‘It could save us a few seconds’: Unique ultrasound device used to help patients

National

EDINBURG, Texas (ValleyCentral) — Over the years medical technology has advanced at an enormous rate.

DHR Health is using a device called the “Butterfly IQ Ultrasound”. They said it is cutting back on time needed to save patients and cutting back on expenses.

DHR Health Trauma Medical Director Dr. Jeffrey Skubic said the portable device can limit the time they need to help save a patient’s life. 

“We’re doing more and more ultrasounds at the bedside. We call it Point of Care Testing. Instead of being wheeled away at the radiology suite, we bring it right to the bedside”, said Dr. Skubic.

“I can perform ultrasounds that are connected right to this wire right to my iPhone or iPad and I can now take this with me anywhere and do ultrasounds.

DHR Health is looking to spread their success of using the tech-savvy device throughout the hospital to in the field with EMS.

“We’re working on a research project where we’re going to have our EMS providers carry this on the helicopter for instance,” said Dr. Skubic. 

The device is also cheaper than their previous “traditional” ultrasounds. Dr. Skubic said it is saving the hospital thousands of dollars.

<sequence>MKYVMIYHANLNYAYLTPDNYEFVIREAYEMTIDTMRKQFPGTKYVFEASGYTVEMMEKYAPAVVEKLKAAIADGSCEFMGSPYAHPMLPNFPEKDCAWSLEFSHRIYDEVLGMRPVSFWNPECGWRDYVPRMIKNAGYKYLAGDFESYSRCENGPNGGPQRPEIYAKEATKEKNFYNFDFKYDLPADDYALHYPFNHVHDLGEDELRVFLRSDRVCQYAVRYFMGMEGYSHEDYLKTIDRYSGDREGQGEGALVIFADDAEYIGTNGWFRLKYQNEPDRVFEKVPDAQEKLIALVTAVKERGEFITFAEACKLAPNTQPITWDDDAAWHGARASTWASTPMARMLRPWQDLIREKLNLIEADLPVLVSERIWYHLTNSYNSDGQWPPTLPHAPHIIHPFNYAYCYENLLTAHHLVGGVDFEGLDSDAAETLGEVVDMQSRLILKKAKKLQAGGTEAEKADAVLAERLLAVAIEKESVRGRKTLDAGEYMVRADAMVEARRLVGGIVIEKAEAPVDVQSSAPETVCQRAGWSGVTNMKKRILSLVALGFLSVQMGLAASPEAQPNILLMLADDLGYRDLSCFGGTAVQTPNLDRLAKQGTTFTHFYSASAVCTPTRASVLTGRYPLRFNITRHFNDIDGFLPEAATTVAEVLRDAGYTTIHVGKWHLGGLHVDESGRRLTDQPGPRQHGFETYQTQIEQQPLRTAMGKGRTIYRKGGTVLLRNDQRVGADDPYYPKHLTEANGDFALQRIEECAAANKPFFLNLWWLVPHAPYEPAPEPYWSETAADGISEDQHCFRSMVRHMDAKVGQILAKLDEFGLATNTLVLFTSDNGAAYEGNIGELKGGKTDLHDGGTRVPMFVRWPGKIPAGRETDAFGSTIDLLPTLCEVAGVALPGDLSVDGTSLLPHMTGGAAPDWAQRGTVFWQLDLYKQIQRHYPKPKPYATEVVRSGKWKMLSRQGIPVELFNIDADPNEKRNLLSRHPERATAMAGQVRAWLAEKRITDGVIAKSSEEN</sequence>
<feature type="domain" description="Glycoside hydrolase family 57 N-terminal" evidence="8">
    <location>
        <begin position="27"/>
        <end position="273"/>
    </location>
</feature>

“The traditional ultrasound machines are typically $50,000 to $75,000 for one,” said Dr. Skubic.

The device would allow EMS to send DHR doctors’ ultrasound scans as they head to the hospital. Chris Cisneros, who has 20 years experience said it is remarkable to see the evolution of technology.

“We don’t have that many tools to see what’s going on inside the patient’s body so adding this Butterfly IQ, that we partnered with DHR, allows us to see what’s going on the inside. So with this, it could save us a few seconds,” said Cisneros.

Which in his field he said seconds matter. It would also give the DHR Health Trauma Team more time to prepare for the patient’s arrival before they come to the hospital. 

“We haven’t had that capability before for them to be able to transmit images and video of ultrasound of a patient in the field where I can look at it in the cloud,” said Dr. Skubic.

The cloud acts as one massive hard drive of storage that in this case is helping doctors and Dr. Skubic said it gives patients a window for lifesaving time.

”In trauma, we have something called the golden hour.” Dr. Skubic goes on to say, “we know roughly that if you intervene within the hour we have the chance to save that patient so that allows me to prepare and get ready sooner rather than later.”

Dr. Skubic said they are expecting the study with EMS using the Butterfly IQ Ultrasound to be approved by January.

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